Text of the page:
The Case for Food Storage

Food Storage
There’s been a lot of talk in the media and on the Internet over the past few months about food storage. And while there’s been a lot of talk, how many people do you think have actually taken it seriously enough to make a plan and then act on it?

Starting from scratch is a daunting task, and I wouldn’t blame anyone for putting it off until next week or the week after that…etc. The fact is though, that the sooner you get started, the better off you’ll be. Food storage is a lot like investing. Actually, food storage is investing. Starting early, keeping steady, and taking it one step at a time will pay huge dividends in the future.

Seeing the good sense in food storage is easier today than it has ever been.

Good Reason

  • Food prices have been rising (especially on the basics like wheat/flour, beans, and rice) in recent months
  • Gas prices (the cost of transportation and farming) have been extremely unstable
  • The economy has been slumping
  • Unemployment has been rising
  • Food supplies have been threatened
  • Pandemic, natural disaster, power disruptions, war and civil unrest all cast their influence around the world

I’m not just trying to be pessimistic or a fear monger—it’s good practice to take an inventory of current events and prepare ourselves to more easily navigate the turbulent waters that lay ahead (or that we’re currently sailing through).

Even after reading all the points above that help shed light on the importance of food storage, it might still be difficult for some to see the individual application. Here’s a quick scenario:

Disruption of Food Supply

Already this year, freezing storms have pounded much of the U.S. causing accidents, closing roads, and leaving millions without power. In the Storm of the Century (’93) and the Blizzard of 96, cities were completely shut down for days. You may have some good food in your refrigerator or pantry. But once that food is gone, where will you find more? Even if you are able to make it to the store, they may not be open until the power is back on and the employees can also make it across the roads to work. In addition, the supply trucks are likewise subject to the wrath of storms and may be stuck on the side of the road for days or more. Before long, the shelves could be empty and the local grocery store will not be able to act as our emergency food supply.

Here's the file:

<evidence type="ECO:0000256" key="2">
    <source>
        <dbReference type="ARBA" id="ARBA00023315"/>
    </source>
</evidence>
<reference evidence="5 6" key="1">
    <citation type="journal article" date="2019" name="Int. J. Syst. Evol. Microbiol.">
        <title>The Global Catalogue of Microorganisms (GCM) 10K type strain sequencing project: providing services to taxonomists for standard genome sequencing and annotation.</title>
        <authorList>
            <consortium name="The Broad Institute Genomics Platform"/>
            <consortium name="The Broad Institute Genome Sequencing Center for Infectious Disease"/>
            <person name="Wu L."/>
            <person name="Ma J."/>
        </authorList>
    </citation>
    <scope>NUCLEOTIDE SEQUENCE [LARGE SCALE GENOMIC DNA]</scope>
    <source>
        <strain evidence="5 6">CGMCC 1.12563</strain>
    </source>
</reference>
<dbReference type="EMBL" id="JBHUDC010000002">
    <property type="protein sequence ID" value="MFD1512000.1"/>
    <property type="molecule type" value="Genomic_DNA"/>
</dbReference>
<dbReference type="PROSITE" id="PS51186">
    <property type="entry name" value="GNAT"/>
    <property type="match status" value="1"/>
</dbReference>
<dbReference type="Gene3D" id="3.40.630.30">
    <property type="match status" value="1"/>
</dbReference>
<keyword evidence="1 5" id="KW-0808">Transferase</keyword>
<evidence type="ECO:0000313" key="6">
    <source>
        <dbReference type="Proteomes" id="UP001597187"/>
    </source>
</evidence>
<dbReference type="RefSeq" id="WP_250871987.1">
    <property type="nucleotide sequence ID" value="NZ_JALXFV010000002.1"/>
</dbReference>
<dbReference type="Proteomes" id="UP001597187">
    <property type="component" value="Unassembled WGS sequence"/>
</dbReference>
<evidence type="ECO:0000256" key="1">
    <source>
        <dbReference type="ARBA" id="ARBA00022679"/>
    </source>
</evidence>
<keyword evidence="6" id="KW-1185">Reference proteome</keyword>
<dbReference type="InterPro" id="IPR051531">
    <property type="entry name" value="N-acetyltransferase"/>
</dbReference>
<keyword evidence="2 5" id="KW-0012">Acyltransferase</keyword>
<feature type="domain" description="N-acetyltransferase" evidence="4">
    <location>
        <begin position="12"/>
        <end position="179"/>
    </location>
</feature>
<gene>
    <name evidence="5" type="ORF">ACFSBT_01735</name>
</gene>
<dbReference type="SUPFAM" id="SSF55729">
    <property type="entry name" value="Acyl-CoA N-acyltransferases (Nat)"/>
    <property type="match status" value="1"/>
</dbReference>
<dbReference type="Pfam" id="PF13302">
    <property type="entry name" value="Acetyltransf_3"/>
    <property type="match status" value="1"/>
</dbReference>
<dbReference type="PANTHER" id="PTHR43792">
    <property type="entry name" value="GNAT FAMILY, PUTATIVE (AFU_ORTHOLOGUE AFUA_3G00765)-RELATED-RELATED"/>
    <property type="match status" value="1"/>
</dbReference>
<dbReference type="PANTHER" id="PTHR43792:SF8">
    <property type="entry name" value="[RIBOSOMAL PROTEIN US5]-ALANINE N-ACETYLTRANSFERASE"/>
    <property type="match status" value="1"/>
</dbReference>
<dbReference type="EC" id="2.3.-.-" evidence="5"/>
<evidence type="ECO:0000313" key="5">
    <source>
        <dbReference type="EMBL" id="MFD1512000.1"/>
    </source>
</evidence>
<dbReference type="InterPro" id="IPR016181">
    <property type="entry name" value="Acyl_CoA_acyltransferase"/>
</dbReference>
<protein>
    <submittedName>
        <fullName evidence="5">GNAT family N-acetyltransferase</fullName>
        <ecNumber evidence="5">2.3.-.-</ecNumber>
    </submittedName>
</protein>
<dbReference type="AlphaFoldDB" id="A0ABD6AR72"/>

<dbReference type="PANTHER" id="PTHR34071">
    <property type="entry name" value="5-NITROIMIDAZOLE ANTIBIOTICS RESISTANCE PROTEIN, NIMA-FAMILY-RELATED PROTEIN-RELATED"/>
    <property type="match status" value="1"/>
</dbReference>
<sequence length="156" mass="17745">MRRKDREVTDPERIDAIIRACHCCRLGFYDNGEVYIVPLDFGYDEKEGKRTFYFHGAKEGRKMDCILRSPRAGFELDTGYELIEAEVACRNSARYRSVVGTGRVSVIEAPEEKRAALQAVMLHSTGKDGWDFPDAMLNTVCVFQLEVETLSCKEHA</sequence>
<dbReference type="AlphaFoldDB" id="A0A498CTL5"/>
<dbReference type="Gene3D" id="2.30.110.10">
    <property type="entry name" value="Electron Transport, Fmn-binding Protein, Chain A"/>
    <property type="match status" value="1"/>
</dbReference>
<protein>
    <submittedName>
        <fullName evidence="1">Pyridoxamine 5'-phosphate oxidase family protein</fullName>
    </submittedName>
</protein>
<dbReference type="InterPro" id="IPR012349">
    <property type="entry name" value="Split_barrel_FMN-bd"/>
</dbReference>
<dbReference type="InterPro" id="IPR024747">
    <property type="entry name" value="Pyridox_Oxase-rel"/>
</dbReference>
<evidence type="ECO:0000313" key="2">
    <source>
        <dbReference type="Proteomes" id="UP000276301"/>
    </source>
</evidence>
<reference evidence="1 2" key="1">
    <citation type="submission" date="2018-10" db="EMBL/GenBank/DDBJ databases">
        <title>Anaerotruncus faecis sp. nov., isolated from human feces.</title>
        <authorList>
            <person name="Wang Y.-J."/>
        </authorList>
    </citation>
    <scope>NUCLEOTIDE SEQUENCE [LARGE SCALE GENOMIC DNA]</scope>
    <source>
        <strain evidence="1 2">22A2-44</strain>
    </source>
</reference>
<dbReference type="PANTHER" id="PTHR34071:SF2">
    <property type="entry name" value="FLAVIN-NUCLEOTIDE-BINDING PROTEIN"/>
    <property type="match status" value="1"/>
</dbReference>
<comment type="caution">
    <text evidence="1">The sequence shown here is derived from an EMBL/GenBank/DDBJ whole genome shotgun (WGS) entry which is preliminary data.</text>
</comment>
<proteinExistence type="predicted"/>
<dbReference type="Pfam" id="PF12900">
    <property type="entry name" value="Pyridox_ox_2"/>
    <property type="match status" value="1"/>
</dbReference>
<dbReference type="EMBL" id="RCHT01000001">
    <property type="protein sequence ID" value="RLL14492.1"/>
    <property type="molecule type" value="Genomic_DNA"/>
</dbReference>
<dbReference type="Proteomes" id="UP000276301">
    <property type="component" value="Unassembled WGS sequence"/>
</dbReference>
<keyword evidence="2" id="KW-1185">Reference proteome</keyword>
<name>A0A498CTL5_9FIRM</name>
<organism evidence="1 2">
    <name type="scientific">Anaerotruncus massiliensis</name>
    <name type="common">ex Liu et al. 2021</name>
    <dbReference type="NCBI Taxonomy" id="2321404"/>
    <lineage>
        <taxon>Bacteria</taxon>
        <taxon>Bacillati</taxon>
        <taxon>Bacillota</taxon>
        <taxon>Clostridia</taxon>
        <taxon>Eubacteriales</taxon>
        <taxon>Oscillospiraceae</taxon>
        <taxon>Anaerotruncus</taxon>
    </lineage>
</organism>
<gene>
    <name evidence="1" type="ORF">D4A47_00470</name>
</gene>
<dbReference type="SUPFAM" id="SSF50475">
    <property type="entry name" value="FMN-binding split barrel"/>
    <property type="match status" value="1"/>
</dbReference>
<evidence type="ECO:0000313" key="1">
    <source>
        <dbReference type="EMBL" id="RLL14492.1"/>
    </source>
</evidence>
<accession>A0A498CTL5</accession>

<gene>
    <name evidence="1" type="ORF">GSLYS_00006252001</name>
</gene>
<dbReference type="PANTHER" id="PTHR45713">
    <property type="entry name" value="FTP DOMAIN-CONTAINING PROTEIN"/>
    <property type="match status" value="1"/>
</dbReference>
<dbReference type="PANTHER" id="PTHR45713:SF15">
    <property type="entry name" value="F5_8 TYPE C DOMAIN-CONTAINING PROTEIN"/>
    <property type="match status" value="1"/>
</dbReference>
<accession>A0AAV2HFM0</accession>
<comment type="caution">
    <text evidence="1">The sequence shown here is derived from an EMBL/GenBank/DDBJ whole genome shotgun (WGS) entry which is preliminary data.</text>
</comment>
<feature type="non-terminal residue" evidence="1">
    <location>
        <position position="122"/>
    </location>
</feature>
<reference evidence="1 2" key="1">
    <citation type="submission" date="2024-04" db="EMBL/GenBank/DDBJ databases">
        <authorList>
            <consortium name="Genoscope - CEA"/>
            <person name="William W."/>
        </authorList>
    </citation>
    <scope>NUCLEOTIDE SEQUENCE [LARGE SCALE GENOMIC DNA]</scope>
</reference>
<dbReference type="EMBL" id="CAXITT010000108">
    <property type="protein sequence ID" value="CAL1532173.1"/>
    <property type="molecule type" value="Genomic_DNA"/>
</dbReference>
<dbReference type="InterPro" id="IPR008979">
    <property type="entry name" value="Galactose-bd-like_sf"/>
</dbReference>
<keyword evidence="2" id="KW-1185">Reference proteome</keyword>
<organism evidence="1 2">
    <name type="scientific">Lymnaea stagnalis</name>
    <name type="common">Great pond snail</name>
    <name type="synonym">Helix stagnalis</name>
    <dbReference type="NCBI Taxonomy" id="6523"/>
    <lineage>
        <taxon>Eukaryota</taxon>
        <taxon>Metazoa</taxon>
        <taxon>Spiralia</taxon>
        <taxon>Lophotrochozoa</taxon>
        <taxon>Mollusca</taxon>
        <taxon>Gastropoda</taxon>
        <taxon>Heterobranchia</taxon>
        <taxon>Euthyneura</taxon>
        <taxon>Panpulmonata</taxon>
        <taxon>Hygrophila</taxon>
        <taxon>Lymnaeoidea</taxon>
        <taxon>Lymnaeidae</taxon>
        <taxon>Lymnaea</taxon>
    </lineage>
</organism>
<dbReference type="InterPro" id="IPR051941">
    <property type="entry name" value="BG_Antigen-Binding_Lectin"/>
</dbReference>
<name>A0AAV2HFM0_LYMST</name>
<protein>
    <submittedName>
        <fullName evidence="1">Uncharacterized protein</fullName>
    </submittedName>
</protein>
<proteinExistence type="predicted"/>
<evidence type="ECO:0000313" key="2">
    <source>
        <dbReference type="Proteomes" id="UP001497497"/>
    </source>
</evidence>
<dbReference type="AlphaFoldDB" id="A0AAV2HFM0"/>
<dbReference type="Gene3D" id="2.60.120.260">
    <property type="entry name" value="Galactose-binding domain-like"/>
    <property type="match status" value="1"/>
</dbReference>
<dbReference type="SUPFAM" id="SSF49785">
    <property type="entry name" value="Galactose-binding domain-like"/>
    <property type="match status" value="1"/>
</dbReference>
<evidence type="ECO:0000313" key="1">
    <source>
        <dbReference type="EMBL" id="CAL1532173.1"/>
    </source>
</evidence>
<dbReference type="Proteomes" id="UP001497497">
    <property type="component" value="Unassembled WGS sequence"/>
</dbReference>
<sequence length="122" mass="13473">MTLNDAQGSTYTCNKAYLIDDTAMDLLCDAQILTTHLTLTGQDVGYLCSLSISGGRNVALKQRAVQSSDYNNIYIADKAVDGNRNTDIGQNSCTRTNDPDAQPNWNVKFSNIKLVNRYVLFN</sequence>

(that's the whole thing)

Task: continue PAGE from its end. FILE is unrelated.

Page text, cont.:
Disruption of the food supply can take many forms—from the disaster or storm-type situation described above to personal illness, job loss, or other circumstances that can make it more difficult to put the food we’re accustomed to on the table. Food storage is like a savings plan that will help mitigate those threats.

Helping Others

In addition to our own needs, we may be called on to help family, friends, and neighbors. Despite the unfriendly world we live in, I doubt I know anybody who would let and elderly widow next-door go hungry while enjoying a warm meal a door or two away. It’s also possible (even likely during the holidays) that we have friends or family over when a storm or other event strands others in our care. In these cases, having the bare minimum in the kitchen shelves won’t cut it.

Food Storage Really is an Investment

Not only is it an investment in your own safety and peace of mind, but if done correctly, can translate into real dollars. Food prices rarely go down. When you buy now for potential rough times ahead, you cut out inflation and price gouging, and you’ll inevitably enjoy a better selection than you would get if forced to buy when there’s a run on the supermarket shelves.

Types of Food Storage

There are about as many ways to do food storage as there are foods to store. Some of those methods include canning, bulk purchasing, MREs, freeze-dried and dehydrated foods, rotation systems, and even hunting (storing ammunition, anyway). In the future, we’ll go over pros and cons of each of these avenues.

And Don’t Forget the H2O

When discussing, thinking about—and even in careful planning, there’s an important point that often gets left out: Water Storage. We really should refer to it as “Food and Water Storage” rather than just “food storage.”

Humans can live a few weeks without food, but only a few days without water, so be sure to include adequate water storage in your plan. Again, we’ll cover this in-depth (no pun intended) in a later post, but for now one of the most helpful water storage resources we’ve ever seen can be downloaded here: Water Storage & Purification.

Where to Find Food Storage Help